Canadian Medical Hall of Fame

Dr. Richard B. Goldbloom

Dr. Goldbloom achieved international recognition as a pioneer of family participation in the care of hospitalized children, having introduced one of the first Care-by-Parent Units in Canada.  He has authored hundreds of articles and seven books, including Pediatric Clinical Skills, a popular textbook for medical undergraduates and postgraduates.  He has taught and lectured in many countries, providing guidance on issues of health care for children.  Chair or president of many boards and committees, Dr.

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Dr. Michel Chrétien

PCs play important roles in brain functions related to pain and behavior, in organ growth and development, in endocrine/neuroendocrine regulations, and in sugar and body fat homeostasis. PCs are implicated in many diseases including metabolic syndrome, diabetes, obesity, cancer, atherosclerosis, dyslipidemia, and Alzheimer’s, as well as viral and bacterial infections.  Dr. Chrétien discovered a beneficial PCSK9 mutation present only in French Canadian families which protected them from cardiovascular diseases.  His work exemplifies: ¨From bedside to bench and back.”

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Dr. Michel G. Bergeron

In 1985, Bergeron began his search for rapid molecular (DNA-based) methods to accelerate diagnosis of infectious diseases, which has reduced the time of diagnosis from ≥48 to <1h.  This tremendous advance enables physicians to identify microbes and their antibiotic resistance genes and treat infectious diseases almost immediately, saving lives and promoting effective and sustainable use of antibiotics.  Building on this breakthrough, and working with a transdisciplinary team, Bergeron has developed technologies for detecting and identifying dangerous bacteria in health facilities, helpin

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Dr. Mark Wainberg

Combining scientific excellence with a social conscience on a global scale, Dr. Wainberg’s research and collaborations are acknowledged as having helped save millions of lives. Dr. Wainberg served as the director of the McGill University AIDS Centre at the Jewish General Hospital upon his untimely death in a swimming accident. He revolutionized our understanding of HIV/AIDS at medical, epidemiological and political levels. Dr.

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Sir Charles Tupper

Dr. Tupper later held leadership roles in the growing city of Halifax as chief medical officer, as a member of the surgical staff of the provincial and city hospital, and as president of the Medical Society of Nova Scotia. Turning his attention to politics, Dr. Tupper was elected into the Nova Scotia Assembly in 1855 and served as Premier from 1864 to 1867.  Despite powerful opposition, Dr. Tupper helped pass the Free Education Act and eventually led Nova Scotia into Confederation. The founding president of the Canadian Medical Association in 1867, he served for three consecutive terms.

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Dr. C. David Naylor

Co-author of more than 300 scholarly publications spanning multiple medical fields, inaugural governor of the new Canadian Institutes of Health Research, Dr. Naylor has worked tirelessly to improve the scope, funding, and organization of health research in Canada.  Heading the federal inquiry into Canada’s national response to the SARS epidemic (2003), Dr. Naylor was instrumental in establishing the Public Health Agency of Canada leading to the appointment of Canada’s first Chief Public Health Officer.  More recently, as Canada’s representative, Dr.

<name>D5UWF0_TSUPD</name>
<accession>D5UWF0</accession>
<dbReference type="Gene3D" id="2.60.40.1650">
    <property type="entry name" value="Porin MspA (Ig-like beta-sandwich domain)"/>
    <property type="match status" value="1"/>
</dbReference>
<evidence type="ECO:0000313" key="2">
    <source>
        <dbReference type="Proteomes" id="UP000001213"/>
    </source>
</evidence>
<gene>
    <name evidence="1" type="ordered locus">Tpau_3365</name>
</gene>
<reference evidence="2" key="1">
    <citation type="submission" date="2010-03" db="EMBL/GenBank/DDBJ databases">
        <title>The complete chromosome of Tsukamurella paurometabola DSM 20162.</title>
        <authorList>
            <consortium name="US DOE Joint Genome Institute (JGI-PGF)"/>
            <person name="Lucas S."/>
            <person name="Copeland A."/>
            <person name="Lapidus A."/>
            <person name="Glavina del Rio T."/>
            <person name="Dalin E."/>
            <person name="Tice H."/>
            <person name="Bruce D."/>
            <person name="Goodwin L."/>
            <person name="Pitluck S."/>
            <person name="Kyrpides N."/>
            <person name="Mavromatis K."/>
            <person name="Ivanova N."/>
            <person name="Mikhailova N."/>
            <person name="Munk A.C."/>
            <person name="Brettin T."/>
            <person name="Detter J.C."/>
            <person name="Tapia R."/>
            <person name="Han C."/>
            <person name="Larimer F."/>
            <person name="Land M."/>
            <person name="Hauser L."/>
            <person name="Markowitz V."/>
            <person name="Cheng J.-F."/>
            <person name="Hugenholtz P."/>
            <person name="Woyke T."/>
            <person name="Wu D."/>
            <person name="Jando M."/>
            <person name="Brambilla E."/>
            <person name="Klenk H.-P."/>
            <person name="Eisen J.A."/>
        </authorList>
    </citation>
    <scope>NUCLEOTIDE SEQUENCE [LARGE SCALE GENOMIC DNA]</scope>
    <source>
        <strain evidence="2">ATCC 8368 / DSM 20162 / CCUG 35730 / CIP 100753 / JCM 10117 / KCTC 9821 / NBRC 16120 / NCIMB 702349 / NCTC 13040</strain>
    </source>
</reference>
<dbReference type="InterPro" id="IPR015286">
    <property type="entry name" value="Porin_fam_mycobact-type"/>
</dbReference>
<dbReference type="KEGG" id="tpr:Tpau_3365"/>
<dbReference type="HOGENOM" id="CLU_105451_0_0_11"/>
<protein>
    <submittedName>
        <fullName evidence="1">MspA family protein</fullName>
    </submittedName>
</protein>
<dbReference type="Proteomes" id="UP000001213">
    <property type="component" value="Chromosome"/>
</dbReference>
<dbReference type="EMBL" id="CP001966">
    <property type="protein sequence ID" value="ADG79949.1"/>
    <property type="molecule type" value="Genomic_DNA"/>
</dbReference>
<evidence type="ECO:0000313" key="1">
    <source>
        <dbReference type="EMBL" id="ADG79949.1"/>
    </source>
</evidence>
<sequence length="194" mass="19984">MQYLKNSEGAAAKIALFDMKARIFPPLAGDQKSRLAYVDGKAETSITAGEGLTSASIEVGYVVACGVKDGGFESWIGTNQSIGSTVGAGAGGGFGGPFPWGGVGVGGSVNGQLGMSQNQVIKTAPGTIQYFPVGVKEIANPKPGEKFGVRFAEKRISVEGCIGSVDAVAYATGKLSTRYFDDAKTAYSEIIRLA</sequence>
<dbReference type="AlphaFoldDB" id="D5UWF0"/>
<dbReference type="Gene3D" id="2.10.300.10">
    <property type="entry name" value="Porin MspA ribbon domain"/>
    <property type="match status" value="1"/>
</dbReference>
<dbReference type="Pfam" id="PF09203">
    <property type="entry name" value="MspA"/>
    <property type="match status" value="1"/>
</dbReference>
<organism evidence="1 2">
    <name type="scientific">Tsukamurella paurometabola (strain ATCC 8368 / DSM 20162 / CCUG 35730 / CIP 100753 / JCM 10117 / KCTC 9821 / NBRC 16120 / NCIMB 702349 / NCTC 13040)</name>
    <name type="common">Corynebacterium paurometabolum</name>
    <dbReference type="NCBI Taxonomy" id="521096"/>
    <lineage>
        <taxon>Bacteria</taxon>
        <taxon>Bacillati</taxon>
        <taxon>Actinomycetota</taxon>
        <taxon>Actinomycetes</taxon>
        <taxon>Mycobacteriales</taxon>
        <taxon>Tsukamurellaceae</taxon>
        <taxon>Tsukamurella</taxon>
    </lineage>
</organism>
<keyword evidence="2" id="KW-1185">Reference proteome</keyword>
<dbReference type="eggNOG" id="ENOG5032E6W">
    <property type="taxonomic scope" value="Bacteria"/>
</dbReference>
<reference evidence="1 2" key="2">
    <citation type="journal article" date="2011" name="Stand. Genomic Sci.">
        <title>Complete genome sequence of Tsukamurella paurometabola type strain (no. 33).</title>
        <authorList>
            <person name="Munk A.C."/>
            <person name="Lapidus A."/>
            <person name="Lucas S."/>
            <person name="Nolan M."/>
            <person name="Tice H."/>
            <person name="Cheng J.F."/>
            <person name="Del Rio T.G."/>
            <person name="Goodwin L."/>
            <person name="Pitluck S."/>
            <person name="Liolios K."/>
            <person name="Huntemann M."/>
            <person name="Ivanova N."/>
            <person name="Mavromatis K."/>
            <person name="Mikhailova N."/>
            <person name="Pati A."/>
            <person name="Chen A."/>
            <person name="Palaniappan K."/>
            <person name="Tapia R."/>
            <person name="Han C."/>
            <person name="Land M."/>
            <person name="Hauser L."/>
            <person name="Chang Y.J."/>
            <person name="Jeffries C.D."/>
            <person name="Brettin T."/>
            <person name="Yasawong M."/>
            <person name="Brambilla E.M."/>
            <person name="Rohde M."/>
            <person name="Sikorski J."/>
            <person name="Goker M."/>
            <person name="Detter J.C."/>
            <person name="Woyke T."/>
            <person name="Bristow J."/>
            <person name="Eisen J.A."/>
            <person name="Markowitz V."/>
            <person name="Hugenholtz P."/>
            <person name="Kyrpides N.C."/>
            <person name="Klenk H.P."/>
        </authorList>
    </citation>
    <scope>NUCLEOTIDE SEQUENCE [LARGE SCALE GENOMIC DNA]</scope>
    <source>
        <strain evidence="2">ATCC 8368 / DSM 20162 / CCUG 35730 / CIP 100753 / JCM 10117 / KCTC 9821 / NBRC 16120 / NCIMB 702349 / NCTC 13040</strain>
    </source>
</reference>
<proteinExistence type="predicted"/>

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Dr. Gordon Guyatt

Joining McMaster University’s medical faculty in 1983, Dr. Guyatt made groundbreaking contributions over the next 30 years in the measurement of health-related quality of life. While serving as director of the internal medicine residency program from 1990-1997, he led the initial development of the concept of EBM, and then the formation of an international group that further developed these concepts with landmark publications in the Journal of the American Medical Association.

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Dr. May Cohen

Dr. Cohen has received many accolades, including the Federation of Medical Women of Canada Ortho Award for the Promotion of Women's Health, the Governor General's Award, and the Leadership Development Award from the American Association of Medical Colleges. Dr. Cohen was also honoured with lifetime membership in the Ontario Medical Association and senior membership in the Canadian Medical Association, where she has also been awarded the prestigious CMA Medal of Service. 

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Prof. Michael Bliss

No one did more than Professor Bliss to preserve and commemorate the legacy of Canada’s first Nobel Laureates whose discovery alleviated suffering for millions and brought attention to the intellectual achievements of an emerging nation.  In telling this great story, Dr. Bliss was careful to recognize the contributions of Banting’s collaborators J. J. R. MacLeod, C.H. Best and J.B.

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Dr. Judith G. Hall, OC

Dr. Hall completed medical school at The University of Washington and was also awarded a master’s of science degree in genetics for coursework and research done with Arno Motulsky. After completing a postdoctoral fellowship in medical genetics, she trained in pediatrics at Johns Hopkins Hospital from 1969 to 1971, and then completed a fellowship in pediatric endocrinology.

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